Powerful and well-muscled, the Plott brings big game such as bear or boar to bay or tree with its determination, endurance and courage. Today, the Plott – who is the state dog of North Carolina – is also used for coonhunting in addition to his more traditional duties. The breed’s smooth, glossy coat can be any shade of brindle (a streaked or striped pattern of dark hair imposed on a lighter background), solid black or have a saddle or markings.
In 1750, the two young Plott brothers left Germany and immigrated to America with five Hanoverian Hounds. One brother died during the voyage, but the other settled in North Carolina, raised a family and bred his dogs. Over the next 200 years, the Plott descendents were mountain men who used their dogs to hunt bear and boar. The dogs became known by the family name and were referred to as the Plotts’ hounds.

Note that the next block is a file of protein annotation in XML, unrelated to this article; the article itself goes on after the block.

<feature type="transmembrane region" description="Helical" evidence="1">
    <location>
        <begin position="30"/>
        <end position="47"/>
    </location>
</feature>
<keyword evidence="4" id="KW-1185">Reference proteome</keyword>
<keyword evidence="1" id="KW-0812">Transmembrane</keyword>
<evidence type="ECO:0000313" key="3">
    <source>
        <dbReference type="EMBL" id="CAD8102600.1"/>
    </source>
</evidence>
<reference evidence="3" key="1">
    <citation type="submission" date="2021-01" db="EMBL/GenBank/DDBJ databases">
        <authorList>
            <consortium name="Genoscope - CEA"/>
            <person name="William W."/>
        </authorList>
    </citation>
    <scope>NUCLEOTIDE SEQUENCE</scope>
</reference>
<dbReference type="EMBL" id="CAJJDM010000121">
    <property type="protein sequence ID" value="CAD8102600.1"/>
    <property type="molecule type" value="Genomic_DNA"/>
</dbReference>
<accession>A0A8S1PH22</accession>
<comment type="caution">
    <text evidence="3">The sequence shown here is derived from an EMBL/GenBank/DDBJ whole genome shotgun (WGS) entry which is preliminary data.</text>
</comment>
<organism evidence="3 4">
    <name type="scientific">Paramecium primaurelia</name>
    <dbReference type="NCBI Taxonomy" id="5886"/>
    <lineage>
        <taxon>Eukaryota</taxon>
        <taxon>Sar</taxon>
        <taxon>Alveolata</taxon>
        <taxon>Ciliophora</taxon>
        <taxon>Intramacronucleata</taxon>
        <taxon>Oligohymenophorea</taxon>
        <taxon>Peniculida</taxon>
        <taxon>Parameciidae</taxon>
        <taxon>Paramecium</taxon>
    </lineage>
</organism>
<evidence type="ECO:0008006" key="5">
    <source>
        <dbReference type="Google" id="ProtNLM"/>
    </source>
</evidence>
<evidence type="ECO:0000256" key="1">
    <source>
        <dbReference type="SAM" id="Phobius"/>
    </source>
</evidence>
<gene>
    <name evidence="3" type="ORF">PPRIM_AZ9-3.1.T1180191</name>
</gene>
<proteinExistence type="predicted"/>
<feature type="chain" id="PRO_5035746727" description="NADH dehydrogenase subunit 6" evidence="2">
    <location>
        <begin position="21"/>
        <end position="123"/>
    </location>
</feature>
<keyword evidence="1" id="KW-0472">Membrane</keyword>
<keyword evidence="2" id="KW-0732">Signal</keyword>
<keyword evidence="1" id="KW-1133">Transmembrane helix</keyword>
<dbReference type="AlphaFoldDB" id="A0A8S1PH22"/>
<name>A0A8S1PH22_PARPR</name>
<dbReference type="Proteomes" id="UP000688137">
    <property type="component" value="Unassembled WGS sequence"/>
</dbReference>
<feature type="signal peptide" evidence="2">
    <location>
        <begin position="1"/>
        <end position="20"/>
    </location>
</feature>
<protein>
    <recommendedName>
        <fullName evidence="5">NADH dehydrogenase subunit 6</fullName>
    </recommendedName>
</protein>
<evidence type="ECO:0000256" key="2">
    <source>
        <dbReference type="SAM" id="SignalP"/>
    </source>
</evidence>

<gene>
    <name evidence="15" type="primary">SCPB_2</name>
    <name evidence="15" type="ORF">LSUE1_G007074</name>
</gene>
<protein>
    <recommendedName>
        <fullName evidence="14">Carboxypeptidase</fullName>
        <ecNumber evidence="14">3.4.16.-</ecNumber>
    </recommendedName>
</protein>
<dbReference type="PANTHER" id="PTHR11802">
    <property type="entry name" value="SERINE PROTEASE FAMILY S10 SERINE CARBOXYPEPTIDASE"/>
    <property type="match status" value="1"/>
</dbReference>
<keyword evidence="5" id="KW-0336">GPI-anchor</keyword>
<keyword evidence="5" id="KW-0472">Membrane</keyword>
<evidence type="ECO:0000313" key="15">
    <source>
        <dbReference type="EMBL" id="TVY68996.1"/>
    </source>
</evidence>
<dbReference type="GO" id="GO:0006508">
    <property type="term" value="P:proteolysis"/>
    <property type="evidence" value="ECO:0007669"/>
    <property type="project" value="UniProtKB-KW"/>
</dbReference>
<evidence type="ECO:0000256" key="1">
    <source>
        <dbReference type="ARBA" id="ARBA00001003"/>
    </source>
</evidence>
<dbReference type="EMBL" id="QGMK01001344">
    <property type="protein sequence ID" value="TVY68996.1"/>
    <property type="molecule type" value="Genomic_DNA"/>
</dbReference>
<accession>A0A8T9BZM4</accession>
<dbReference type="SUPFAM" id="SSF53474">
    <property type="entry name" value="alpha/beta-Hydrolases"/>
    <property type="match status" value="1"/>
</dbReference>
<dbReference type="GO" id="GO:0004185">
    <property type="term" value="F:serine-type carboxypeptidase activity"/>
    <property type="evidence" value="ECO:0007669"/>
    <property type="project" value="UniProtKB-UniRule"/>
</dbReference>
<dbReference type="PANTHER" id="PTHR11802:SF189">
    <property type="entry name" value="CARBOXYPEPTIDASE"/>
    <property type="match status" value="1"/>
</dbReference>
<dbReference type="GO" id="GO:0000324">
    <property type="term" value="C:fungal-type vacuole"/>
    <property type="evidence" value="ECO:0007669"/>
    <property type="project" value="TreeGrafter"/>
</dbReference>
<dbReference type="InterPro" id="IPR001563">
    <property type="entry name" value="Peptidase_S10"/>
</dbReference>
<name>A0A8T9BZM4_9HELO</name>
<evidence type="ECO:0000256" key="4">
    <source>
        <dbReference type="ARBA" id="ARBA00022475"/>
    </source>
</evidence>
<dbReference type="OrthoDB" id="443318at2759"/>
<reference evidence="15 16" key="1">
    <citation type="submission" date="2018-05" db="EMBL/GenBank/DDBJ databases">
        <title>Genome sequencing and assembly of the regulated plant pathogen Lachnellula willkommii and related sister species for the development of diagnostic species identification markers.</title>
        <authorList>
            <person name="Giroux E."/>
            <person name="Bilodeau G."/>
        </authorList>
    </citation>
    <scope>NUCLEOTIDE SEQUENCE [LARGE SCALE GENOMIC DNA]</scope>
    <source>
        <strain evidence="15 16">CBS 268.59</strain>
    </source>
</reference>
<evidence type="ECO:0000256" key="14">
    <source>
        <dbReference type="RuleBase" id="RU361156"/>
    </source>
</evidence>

Plotts are eager to please, loyal, intelligent and alert in the home, but are aggressive, bold and fearless while hunting. Owners should be prepared to hear the Plott’s "voice" in the home at times. An athletic breed, they require daily exercise, but their short coats are low maintenance.
- Hound Group; AKC recognized in 2006.
- Ranging in size from 20 to 25 inches tall at the shoulder and 40 to 60 pounds.
- Wild boar/bear hunter.